I binged yesterday.
Except I didn’t. That is, I binged, but it was a regular binge, not a bulimia binge. The difference is in quality and quantity, both important factors. Quantity especially. When it comes to numbers, a bulimic binge can be a different kind of animal. [i]
I remember listening to my friends as they talked about their pig-out sessions. A whole bag of chips! Two chocolate bars! Along with seconds at dinner? Stop the insanity.
That’s barely a warm-up. Non-eating disordered people don’t know from bingeing. Their stories of “huge” consumption are eye-rollingly pathetic. It’s like listening to rich people complain about being broke. It’s the ultimate in cluelessness. It’s unintentional and mostly doesn’t make me angry. I kind of don’t want people to know. The lack of imagination regarding how low you can go combined with a movie industry that always gets it wrong keeps my shame from being an open secret.
There’s also the qualitative difference between an eating disordered and non-eating disordered binge that the non-afflicted utterly fail to appreciate. It’s mental in a way the neurotypical person pigging out doesn’t experience.
I binged yesterday. I was edgy and unhappy and resentful for no reason. I’d blame the moon, but it’s in the waning quarter and not responsible for much. At this point in the lunar cycle, it’s about letting things go. Bulimia knows all about that.
Too soon? I’ve never understood people who get pissed at the afflicted for making jokes at their own expense. I’m allowed to mock myself. I own the rights to my damage: I earned them.
I stood at the open fridge seeking salvation. I had a few bites of angel hair pasta, the clumped-up bits I enjoy that indicate poor cooking technique. I tried a piece of shortbread but realized halfway through it wasn’t working for me. I ended my attempt at gastronomic escape with a handful of tortilla chips: I also cursed the incompetent who does the grocery shopping, leaving me with a pantry of nothing I want to eat.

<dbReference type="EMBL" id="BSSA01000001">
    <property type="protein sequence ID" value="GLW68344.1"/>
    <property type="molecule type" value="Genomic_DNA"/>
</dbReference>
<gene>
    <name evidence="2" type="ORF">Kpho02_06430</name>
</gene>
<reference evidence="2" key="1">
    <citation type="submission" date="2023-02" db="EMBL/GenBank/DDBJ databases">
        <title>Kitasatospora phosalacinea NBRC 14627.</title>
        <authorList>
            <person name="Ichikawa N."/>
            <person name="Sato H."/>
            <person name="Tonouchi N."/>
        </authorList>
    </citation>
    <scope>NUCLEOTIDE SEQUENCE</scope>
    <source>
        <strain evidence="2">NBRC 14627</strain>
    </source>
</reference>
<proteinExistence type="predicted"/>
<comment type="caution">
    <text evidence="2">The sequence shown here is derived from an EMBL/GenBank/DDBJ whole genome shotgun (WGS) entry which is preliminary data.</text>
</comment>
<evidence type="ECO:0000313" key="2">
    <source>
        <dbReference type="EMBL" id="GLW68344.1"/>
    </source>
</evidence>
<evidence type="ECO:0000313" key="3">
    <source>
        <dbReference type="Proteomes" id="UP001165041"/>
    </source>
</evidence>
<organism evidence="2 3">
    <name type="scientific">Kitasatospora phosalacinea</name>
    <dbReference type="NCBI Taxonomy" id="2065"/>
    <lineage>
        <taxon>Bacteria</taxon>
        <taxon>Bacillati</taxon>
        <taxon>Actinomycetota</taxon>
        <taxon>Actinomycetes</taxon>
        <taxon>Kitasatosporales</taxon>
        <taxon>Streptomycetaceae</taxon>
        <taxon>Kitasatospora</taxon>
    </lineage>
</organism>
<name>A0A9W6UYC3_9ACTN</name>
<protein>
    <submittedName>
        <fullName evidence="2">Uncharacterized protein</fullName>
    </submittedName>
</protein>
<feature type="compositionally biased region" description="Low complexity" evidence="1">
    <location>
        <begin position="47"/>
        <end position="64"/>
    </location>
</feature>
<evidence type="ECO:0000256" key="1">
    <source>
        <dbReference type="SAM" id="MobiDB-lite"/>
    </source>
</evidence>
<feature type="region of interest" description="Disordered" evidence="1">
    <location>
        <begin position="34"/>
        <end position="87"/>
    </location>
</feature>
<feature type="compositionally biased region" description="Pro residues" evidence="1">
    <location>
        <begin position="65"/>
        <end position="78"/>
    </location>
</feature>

It’s me. I do the shopping.
I thought about making it a binge. There’s chocolate in one of the cupboards, and I could make Kraft dinner. There are also waffles, but it seemed like a lot of work, especially since the voice was hinting at purging, and I want to do that even less.
I’m a little bit sad that I couldn’t drum up the necessary enthusiasm.
Don’t get me wrong. The eating disorder is still waiting to leave the building. I don’t blame her: I historically cave. My first response to hunger is still, “no, you’re not,” and I’m very willing to restrict. My inside voice gets taken over by team eating disorder less often now, but still isn’t silent. I love the vicious, hyper-critical bitch who hates everything about me, especially the size of my thighs.
But I don’t want to throw up anymore. On purpose. [ii] Self-induced vomiting isn’t a bad thing to leave behind. I suspect my self-hatred is now in the realm of “normal,” and how tragic is that? My self-hatred is evolving: it’s becoming societal rather than pathological.
The dissolution of my eating disorder is a good thing. I’m grateful. It was misery and hell. I’m currently nineteen months vomit-free. I won’t be putting it on a T-shirt, but I’m starting to feel not only proud, but that I can perhaps relax my vigilance. Just a smidge. Just enough to work harder on the other stuff. Except for the PTSD. I’m still comfortable with avoidance. It’s a valid choice. In that, it’s utterly maladaptive and will be unsuccessful long-term, but allows for transitory, false comfort in the now.